1. Three questions arising out of the Madras Agriculturists' Relief Act (IV of 1938) have been referred for decision by a Full Bench and this Bench has been constituted for the purpose. The questions read as follows:
(1) When a statutory rule giving a right of appeal is promulgated after a final order has been passed, will an appeal lie under that rule against that?'order?
(2) Is Rule 8 of the rules framed under Madras Act IV of 1938 ultra vires? If so,
(3) Is the decision in Pakkiri Muhammad Tharaganar v. U.T. Syed Sahib : AIR1940Mad418 , right in holding that an order under Section 19 of the Madras Act IV of 1938 is not appealable as falling under Section 47 of the Civil Procedure Code?
2. It will be convenient to take the second question first, because if it is answered in the affirmative the first question will not call for an answer.
3. The Act itself,, does not directly provide for an appeal against an order passed in exercise of jurisdiction conferred by the Act, but the Provincial Government has assumed that Section 28, which confers upon it power to make rules under the Act, is sufficiently widely drawn to enable it to provide for appeals, Section 28 reads as follows:
(1) The Provincial Government may make rules for carrying into effect the purposes of this Act.
(2) In particular and without prejudice to the generality of the foregoing power, the Provincial Government may make rules:
(a) in regard to any matter which is required to be prescribed by this Act;
(b) prescribing the form of, and the fees to be paid in respect of, applications under this Act; and
(c) for removing any difficulty in giving effect to the provisions of this Act.
(3) All the rules made under this section shall be consistent with the provisions of this Act. They shall be published in the Official Gazette and upon such publication shall have effect as if enacted in this Act.
4. Relying on Sub-section (1) and Clause (c) of Sub-section (2) of Section 28 the Provincial Government, by a notification dated the 27th October, 1939, added the following rule to those already framed:
(8) Appeals shall lie from any of the following orders passed by a Court under the Act, namely :--*
(a) an order under Section 18(1) amending or refusing to amend a decree;
(b) an order under Section 19 amending or refusing to amend a decree or. entering or refusing to enter satisfaction in respect of a decree;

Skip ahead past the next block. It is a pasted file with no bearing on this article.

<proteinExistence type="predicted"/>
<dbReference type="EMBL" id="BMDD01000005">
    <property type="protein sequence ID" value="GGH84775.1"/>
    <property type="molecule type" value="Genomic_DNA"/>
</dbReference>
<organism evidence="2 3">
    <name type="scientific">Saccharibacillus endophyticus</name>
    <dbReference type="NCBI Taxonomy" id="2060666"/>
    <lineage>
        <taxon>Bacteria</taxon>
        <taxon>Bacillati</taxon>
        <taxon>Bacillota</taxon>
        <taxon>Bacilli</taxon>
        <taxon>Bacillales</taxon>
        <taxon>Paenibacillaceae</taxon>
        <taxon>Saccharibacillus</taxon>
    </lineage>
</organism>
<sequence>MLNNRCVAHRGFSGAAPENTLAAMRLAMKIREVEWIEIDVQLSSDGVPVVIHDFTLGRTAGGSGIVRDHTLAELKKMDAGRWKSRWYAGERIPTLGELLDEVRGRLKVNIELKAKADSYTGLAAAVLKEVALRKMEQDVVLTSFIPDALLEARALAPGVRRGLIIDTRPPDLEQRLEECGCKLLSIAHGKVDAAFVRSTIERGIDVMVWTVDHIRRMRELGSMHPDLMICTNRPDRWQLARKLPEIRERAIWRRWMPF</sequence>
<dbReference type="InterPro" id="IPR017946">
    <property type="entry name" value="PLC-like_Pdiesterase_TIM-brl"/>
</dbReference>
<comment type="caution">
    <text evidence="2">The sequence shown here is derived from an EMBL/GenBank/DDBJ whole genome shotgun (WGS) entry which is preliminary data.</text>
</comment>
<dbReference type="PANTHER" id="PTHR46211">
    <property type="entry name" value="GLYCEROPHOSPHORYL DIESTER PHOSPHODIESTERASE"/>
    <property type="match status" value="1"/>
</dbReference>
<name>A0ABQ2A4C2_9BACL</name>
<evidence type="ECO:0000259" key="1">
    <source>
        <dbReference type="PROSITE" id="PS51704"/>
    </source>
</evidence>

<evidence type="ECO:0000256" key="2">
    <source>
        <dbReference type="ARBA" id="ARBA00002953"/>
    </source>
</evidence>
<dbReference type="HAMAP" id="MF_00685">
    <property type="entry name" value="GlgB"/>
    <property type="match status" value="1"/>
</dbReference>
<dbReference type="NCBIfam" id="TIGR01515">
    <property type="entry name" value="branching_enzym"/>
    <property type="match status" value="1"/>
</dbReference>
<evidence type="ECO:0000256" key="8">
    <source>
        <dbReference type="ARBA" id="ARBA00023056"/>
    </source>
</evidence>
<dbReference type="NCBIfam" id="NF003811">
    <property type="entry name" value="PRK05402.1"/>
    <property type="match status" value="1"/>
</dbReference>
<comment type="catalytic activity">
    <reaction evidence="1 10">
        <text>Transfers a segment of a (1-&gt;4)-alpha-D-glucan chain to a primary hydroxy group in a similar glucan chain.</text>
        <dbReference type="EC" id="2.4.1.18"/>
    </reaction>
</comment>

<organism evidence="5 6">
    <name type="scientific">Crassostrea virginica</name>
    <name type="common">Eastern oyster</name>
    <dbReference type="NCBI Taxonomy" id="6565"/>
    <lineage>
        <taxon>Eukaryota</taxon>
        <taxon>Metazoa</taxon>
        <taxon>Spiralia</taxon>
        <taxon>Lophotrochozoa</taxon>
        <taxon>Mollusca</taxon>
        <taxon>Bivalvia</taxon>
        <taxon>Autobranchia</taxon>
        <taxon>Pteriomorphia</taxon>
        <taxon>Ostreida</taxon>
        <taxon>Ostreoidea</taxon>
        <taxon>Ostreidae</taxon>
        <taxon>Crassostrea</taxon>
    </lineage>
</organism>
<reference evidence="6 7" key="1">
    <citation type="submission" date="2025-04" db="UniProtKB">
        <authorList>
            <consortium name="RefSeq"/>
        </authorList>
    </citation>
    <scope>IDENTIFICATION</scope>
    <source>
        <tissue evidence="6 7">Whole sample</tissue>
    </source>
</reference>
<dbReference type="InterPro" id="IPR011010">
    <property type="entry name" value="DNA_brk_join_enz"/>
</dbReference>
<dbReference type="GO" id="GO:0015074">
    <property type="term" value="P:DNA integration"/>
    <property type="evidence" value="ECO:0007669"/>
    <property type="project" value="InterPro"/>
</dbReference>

(c) an order under Section 20 staying or refusing to stay proceedings in execution of a decree;
(d) an order under Section 22 directing or refusing to direct the refund of any sum realised in execution of a decree;
(e) an order under Section 23 setting aside or refusing to set aside any sale or foreclosure of immovable property; and
(f) an order under Section 24 directing or refusing to direct the repayment of any purchase money realized in execution of a decree; as if the order related to the execution, discharge or Satisfaction of the decree within the meaning of Section 47 of the Code of 'Civil Procedure, 1908.
5. Before discussing the nature of the provisions to be found in Sub-section (1) and Clause (c) of Sub-section (2) of Section 28 it will be advantageous to refer to certain of the cases in which the governing principle that an appeal does not lie as of right, but must be conferred by express enactment, has been applied. The first of the cases which I have in mind is that of the Attorney-General v. Sillem (1864) 10 H.L.C. 704 : 11 E.R. 1200. By Section 26 of the Queen's Remembrancer's Act, 1859, the Barons of the Court of Exchequer were given authority to make rules with regard to the process, practice, and mode of pleading in revenue cases in their Court. By virtue of this section the Barons of the Exchequer made rules in which they purported to grant an appeal to the Exchequer Chamber and to the House of Lords. It was held by the House of Lords that the section did not authorize them to do this. Lord West-bury, L.C., in the course of his judgment in that case said:
The creation of a new right of appeal is plainly an act which requires legislative authority. The Court from which the appeal is given, and the Court to which it is given, must both be bound, and that must be the act of some higher power... In making the orders now in question, the Barons of the Court of Exchequer have assumed that a discretionary power to exercise this legislative authority or not, and thereby to confer or to withhold, this important benefit of new rights of appeal, has been given to them by the 26th section of the Act of 1859. If the Legislature has done this, it has done a thing which is very irregular, and which antecedently would seem to be very improbable.